But there was another factor motivating their opposition. Numerous unions wanted to restrict immigration because they saw it as a threat to their security. The Secretary of Commerce and Labor, Oscar Straus, favored immigration (Grossman 9), and industrialists preferred to have migrant labor because it was cheaper and, as is the case today, migrant workers often face difficulty joining unions whose paperwork is entirely in English. Many union leaders believed that an independent Department of Labor would be instrumental in limiting immigration.
A prime example was Samuel Gompers, then president of the AFL. Gompers was a talented organizer, but was openly hostile to Chinese immigrants in particular. Decades earlier, he had actively supported the Chinese Exclusion Act of 1882, and in 1902, he “reported to the [AFL], on the eve of the exclusion law’s expiration, that the Chinese were entirely at variance with Americans” (Mandel 187). Gompers did not hide his racism, and when the Department of Commerce and Labor was created, his opposition to it stemmed largely from his desire to lobby for similar exclusion laws through a department that would cater exclusively to groups like the AFL.
Gompers was not an outlier, but he was also not representative of the whole. Discussion of labor and capital inaccurately treat labor as a unified front in the early 1900s. Today, many on the left express nostalgia for the labor movement of the turn-of-the-century, and this misses a crucial point: labor was certainly growing in strength, but it was far from unified. As Zinn puts it, the Progressive era under Roosevelt and Taft “was a time of public investigations aimed at soothing protest” (Zinn 341). Strikes were many and localized, and national organizations like the AFL of Gompers, the WFM of Moyers, and the IWW of Haywood sought to organize, protect, and accentuate these local protests with their own individual goals in mind. Strikers carried many nineteenth century hostilities from the Populist Party and the anti-immigration Know Nothing Party, but many more strikers were also part of the left-leaning IWW or the Socialist Party. Labor, then, was an unhelpful umbrella term for a broad spectrum of movements.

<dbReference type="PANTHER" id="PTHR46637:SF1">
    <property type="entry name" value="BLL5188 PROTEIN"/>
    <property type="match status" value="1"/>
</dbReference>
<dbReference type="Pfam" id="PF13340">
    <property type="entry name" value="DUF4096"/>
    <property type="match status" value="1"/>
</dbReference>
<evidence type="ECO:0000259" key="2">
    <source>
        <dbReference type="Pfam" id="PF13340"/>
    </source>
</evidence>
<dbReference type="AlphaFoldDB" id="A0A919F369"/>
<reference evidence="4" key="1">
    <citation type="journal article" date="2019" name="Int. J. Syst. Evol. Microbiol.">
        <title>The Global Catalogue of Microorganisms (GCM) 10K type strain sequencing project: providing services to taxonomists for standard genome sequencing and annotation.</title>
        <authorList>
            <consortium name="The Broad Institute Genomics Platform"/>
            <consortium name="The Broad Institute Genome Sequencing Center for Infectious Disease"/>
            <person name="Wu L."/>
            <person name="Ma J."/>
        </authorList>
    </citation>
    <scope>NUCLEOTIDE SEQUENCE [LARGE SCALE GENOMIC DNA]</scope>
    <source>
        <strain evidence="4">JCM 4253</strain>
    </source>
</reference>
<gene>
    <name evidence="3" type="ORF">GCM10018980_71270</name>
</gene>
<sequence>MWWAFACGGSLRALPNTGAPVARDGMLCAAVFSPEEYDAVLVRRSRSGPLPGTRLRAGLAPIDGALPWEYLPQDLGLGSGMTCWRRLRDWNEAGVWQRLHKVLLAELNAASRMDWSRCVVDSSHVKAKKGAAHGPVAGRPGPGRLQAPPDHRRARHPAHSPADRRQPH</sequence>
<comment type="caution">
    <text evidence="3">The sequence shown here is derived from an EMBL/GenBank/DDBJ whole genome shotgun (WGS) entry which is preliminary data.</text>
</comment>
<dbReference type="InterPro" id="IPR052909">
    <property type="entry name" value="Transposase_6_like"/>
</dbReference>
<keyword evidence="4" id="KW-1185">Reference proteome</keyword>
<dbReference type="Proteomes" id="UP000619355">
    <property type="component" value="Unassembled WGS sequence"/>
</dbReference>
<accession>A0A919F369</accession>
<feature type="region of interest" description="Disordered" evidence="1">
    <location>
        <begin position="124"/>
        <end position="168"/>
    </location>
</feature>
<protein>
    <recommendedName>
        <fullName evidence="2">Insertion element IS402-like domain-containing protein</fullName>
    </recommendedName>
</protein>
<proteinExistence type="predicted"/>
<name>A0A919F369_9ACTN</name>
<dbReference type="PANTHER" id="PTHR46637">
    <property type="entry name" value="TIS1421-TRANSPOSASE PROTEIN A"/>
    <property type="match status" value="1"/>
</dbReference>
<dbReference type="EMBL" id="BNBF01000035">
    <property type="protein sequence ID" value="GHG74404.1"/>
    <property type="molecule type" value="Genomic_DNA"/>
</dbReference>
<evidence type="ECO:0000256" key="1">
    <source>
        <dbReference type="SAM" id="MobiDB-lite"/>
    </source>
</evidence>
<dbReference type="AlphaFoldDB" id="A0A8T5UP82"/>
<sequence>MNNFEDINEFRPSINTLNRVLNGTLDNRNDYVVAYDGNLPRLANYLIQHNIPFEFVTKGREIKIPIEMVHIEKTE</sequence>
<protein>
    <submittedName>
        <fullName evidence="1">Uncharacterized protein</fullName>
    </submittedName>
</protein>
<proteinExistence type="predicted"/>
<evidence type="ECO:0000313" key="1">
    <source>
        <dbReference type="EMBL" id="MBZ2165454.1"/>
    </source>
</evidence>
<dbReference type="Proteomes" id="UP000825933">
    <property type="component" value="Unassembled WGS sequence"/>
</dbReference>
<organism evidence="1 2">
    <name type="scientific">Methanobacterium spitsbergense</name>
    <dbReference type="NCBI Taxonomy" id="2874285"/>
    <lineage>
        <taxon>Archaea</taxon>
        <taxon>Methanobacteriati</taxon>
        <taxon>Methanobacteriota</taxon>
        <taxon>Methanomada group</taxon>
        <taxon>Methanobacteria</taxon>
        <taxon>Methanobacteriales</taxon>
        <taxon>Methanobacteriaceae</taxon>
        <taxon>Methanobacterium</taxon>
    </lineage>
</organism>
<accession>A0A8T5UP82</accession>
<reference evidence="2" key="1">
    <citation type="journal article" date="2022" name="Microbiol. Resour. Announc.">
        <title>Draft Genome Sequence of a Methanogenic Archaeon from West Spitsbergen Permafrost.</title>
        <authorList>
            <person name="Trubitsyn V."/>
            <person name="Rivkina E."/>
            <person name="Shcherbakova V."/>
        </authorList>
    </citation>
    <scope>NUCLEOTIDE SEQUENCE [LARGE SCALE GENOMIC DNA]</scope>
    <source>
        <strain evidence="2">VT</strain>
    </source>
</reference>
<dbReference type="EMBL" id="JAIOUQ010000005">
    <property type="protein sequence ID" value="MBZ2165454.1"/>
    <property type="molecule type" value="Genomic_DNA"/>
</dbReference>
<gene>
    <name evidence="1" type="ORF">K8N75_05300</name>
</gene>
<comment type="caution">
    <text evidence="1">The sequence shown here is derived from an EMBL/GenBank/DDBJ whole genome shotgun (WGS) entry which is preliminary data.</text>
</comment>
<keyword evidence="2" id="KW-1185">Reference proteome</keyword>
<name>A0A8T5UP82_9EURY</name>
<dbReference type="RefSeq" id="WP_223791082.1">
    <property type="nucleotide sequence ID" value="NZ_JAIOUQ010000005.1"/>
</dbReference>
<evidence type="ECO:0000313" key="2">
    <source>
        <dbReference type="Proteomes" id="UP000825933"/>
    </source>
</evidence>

By 1907, when Haywood, Moyers, Pettibone, and Horsley were on trial, the tension between labor and capital had only grown, and grew more complex. Union membership increased and union leaders began running for office. The AFL “reached a membership of 1,676,000 by 1905” (Gould 35), and by 1906 “successfully backed six union members for congress” and fifteen more in 1910 (Grossman 10) in a wave that gave Democrats, who had begun courting unions with calls to create a separate Department of Labor, control of the House. By 1912, they had enough influence to push Taft to create two separate departments for labor and commerce, which he did on his last day in office, March 4, 1913, ending Roosevelt’s ten-year fusion of the two. The very next day, President Woodrow Wilson appointed William B. Wilson, who “dropped out of school at the age of nine and then went to work for ten hours a day in a coal mine” (Grossman 11) as the first Secretary of Labor.
The tension between labor and commerce resulted in volatile shifts in the American political landscape in ways that have mostly been forgotten, overshadowed by the chaos of the First World War, which halted most of the progress of the Progressive era through efforts to crack down on unions and pacifists, like the Sedition Act of 1918.
The Department of Commerce and Labor demonstrated the limits of treating both labor and capital as equal in a system designed to favor capital. The trial of Haywood, Moyers, and Pettibone was a revelation, a unifying persecution narrative for that decade’s competing interests. After the trial, a small handful of labor leaders got what they wanted in dissolving Roosevelt’s initial department. But by siding with Wilson’s camp to dismantle the limited progress of Roosevelt, many labor leaders also sided with the man who would go on to dismantle what progress they had made on their own.
Goodwin, Doris Kearns. Bully Pulpit. Simon & Schuster, 2013.
Gould, Lewis. The Presidency of Theodore Roosevelt. University Press of Kansas, 1991.
Grossman, Johnathan. The Department of Labor. Praeger Publishers, inc., 1973.
Lukas, J. Anthony. Big Trouble. Simon & Schuster, 1997.
Mandel, Bernard. Samuel Gompers: A Biography. Antioch Press, 1963.
Zinn, Howard. A People’s History of the United States. Harper Perennial, 1995.